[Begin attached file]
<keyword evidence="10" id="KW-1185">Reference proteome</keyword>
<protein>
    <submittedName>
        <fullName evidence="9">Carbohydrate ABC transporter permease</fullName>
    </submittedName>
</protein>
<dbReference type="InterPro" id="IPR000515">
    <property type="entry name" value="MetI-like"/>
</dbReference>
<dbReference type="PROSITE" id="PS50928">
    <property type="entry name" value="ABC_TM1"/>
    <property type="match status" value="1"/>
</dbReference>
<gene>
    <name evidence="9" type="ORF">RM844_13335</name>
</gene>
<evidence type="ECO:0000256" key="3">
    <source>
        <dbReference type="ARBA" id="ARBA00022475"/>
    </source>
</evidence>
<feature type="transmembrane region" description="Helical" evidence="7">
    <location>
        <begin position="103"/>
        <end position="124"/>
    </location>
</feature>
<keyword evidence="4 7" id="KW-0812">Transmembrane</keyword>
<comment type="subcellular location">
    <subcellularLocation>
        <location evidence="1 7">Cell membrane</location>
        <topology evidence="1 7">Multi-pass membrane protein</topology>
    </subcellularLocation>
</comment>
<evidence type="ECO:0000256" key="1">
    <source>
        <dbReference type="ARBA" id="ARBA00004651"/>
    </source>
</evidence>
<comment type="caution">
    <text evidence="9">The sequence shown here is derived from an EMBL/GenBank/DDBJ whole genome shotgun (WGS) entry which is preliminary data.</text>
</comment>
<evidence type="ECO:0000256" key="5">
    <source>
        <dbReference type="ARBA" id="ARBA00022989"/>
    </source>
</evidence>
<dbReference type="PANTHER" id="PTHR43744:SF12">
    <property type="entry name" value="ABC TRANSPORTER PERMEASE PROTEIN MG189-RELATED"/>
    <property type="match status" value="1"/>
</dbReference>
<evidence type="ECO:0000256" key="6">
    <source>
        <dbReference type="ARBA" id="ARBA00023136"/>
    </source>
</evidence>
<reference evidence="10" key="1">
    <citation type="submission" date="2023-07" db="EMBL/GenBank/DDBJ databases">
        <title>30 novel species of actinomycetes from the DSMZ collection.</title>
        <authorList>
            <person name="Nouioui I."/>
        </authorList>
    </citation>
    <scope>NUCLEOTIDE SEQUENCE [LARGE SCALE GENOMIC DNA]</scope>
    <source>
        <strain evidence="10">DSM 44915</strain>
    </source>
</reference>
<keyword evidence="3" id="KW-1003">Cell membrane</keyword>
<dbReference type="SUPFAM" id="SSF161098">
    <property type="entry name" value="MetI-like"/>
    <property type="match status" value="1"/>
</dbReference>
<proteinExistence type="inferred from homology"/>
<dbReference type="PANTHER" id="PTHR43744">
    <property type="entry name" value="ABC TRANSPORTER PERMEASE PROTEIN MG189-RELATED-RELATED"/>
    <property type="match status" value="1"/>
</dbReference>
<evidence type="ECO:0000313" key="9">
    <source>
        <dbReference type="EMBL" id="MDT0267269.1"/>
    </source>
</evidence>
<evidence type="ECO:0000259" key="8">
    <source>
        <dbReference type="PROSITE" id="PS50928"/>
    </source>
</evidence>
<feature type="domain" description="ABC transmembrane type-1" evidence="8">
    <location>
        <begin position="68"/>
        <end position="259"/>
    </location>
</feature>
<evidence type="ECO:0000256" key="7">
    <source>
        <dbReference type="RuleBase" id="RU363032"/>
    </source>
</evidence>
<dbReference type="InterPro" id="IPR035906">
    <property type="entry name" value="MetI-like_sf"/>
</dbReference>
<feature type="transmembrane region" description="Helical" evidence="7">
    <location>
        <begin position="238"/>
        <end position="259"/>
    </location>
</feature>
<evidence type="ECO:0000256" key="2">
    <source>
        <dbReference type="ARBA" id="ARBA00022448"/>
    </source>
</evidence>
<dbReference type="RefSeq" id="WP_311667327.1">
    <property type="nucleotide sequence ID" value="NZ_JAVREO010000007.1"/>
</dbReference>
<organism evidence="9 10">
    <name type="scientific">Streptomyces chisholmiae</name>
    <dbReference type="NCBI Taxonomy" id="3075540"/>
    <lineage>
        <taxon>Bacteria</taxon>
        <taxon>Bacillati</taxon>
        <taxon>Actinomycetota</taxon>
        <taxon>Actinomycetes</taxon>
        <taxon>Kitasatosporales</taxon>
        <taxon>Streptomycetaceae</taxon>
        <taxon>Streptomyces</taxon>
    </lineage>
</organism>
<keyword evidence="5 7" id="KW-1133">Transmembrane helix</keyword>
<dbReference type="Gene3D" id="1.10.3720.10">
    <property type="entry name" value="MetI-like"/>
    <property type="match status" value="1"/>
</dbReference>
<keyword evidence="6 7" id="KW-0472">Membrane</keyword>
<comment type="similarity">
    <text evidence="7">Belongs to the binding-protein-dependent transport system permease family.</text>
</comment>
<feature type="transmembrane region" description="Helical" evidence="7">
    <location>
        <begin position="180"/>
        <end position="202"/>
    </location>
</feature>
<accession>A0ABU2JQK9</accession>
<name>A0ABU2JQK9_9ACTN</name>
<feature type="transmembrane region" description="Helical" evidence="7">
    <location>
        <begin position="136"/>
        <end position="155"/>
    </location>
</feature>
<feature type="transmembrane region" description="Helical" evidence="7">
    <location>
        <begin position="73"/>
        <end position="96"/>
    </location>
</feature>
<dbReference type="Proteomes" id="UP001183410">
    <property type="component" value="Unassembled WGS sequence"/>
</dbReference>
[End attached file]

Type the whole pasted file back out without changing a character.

<keyword evidence="10" id="KW-1185">Reference proteome</keyword>
<protein>
    <submittedName>
        <fullName evidence="9">Carbohydrate ABC transporter permease</fullName>
    </submittedName>
</protein>
<dbReference type="InterPro" id="IPR000515">
    <property type="entry name" value="MetI-like"/>
</dbReference>
<dbReference type="PROSITE" id="PS50928">
    <property type="entry name" value="ABC_TM1"/>
    <property type="match status" value="1"/>
</dbReference>
<gene>
    <name evidence="9" type="ORF">RM844_13335</name>
</gene>
<evidence type="ECO:0000256" key="3">
    <source>
        <dbReference type="ARBA" id="ARBA00022475"/>
    </source>
</evidence>
<feature type="transmembrane region" description="Helical" evidence="7">
    <location>
        <begin position="103"/>
        <end position="124"/>
    </location>
</feature>
<keyword evidence="4 7" id="KW-0812">Transmembrane</keyword>
<comment type="subcellular location">
    <subcellularLocation>
        <location evidence="1 7">Cell membrane</location>
        <topology evidence="1 7">Multi-pass membrane protein</topology>
    </subcellularLocation>
</comment>
<evidence type="ECO:0000256" key="1">
    <source>
        <dbReference type="ARBA" id="ARBA00004651"/>
    </source>
</evidence>
<comment type="caution">
    <text evidence="9">The sequence shown here is derived from an EMBL/GenBank/DDBJ whole genome shotgun (WGS) entry which is preliminary data.</text>
</comment>
<evidence type="ECO:0000256" key="5">
    <source>
        <dbReference type="ARBA" id="ARBA00022989"/>
    </source>
</evidence>
<dbReference type="PANTHER" id="PTHR43744:SF12">
    <property type="entry name" value="ABC TRANSPORTER PERMEASE PROTEIN MG189-RELATED"/>
    <property type="match status" value="1"/>
</dbReference>
<evidence type="ECO:0000256" key="6">
    <source>
        <dbReference type="ARBA" id="ARBA00023136"/>
    </source>
</evidence>
<reference evidence="10" key="1">
    <citation type="submission" date="2023-07" db="EMBL/GenBank/DDBJ databases">
        <title>30 novel species of actinomycetes from the DSMZ collection.</title>
        <authorList>
            <person name="Nouioui I."/>
        </authorList>
    </citation>
    <scope>NUCLEOTIDE SEQUENCE [LARGE SCALE GENOMIC DNA]</scope>
    <source>
        <strain evidence="10">DSM 44915</strain>
    </source>
</reference>
<keyword evidence="3" id="KW-1003">Cell membrane</keyword>
<dbReference type="SUPFAM" id="SSF161098">
    <property type="entry name" value="MetI-like"/>
    <property type="match status" value="1"/>
</dbReference>
<proteinExistence type="inferred from homology"/>
<dbReference type="PANTHER" id="PTHR43744">
    <property type="entry name" value="ABC TRANSPORTER PERMEASE PROTEIN MG189-RELATED-RELATED"/>
    <property type="match status" value="1"/>
</dbReference>
<evidence type="ECO:0000313" key="9">
    <source>
        <dbReference type="EMBL" id="MDT0267269.1"/>
    </source>
</evidence>
<evidence type="ECO:0000259" key="8">
    <source>
        <dbReference type="PROSITE" id="PS50928"/>
    </source>
</evidence>
<feature type="domain" description="ABC transmembrane type-1" evidence="8">
    <location>
        <begin position="68"/>
        <end position="259"/>
    </location>
</feature>
<evidence type="ECO:0000256" key="7">
    <source>
        <dbReference type="RuleBase" id="RU363032"/>
    </source>
</evidence>
<dbReference type="InterPro" id="IPR035906">
    <property type="entry name" value="MetI-like_sf"/>
</dbReference>
<feature type="transmembrane region" description="Helical" evidence="7">
    <location>
        <begin position="238"/>
        <end position="259"/>
    </location>
</feature>
<evidence type="ECO:0000256" key="2">
    <source>
        <dbReference type="ARBA" id="ARBA00022448"/>
    </source>
</evidence>
<dbReference type="RefSeq" id="WP_311667327.1">
    <property type="nucleotide sequence ID" value="NZ_JAVREO010000007.1"/>
</dbReference>
<organism evidence="9 10">
    <name type="scientific">Streptomyces chisholmiae</name>
    <dbReference type="NCBI Taxonomy" id="3075540"/>
    <lineage>
        <taxon>Bacteria</taxon>
        <taxon>Bacillati</taxon>
        <taxon>Actinomycetota</taxon>
        <taxon>Actinomycetes</taxon>
        <taxon>Kitasatosporales</taxon>
        <taxon>Streptomycetaceae</taxon>
        <taxon>Streptomyces</taxon>
    </lineage>
</organism>
<keyword evidence="5 7" id="KW-1133">Transmembrane helix</keyword>
<dbReference type="Gene3D" id="1.10.3720.10">
    <property type="entry name" value="MetI-like"/>
    <property type="match status" value="1"/>
</dbReference>
<keyword evidence="6 7" id="KW-0472">Membrane</keyword>
<comment type="similarity">
    <text evidence="7">Belongs to the binding-protein-dependent transport system permease family.</text>
</comment>
<feature type="transmembrane region" description="Helical" evidence="7">
    <location>
        <begin position="180"/>
        <end position="202"/>
    </location>
</feature>
<accession>A0ABU2JQK9</accession>
<name>A0ABU2JQK9_9ACTN</name>
<feature type="transmembrane region" description="Helical" evidence="7">
    <location>
        <begin position="136"/>
        <end position="155"/>
    </location>
</feature>
<feature type="transmembrane region" description="Helical" evidence="7">
    <location>
        <begin position="73"/>
        <end position="96"/>
    </location>
</feature>
<dbReference type="Proteomes" id="UP001183410">
    <property type="component" value="Unassembled WGS sequence"/>
</dbReference>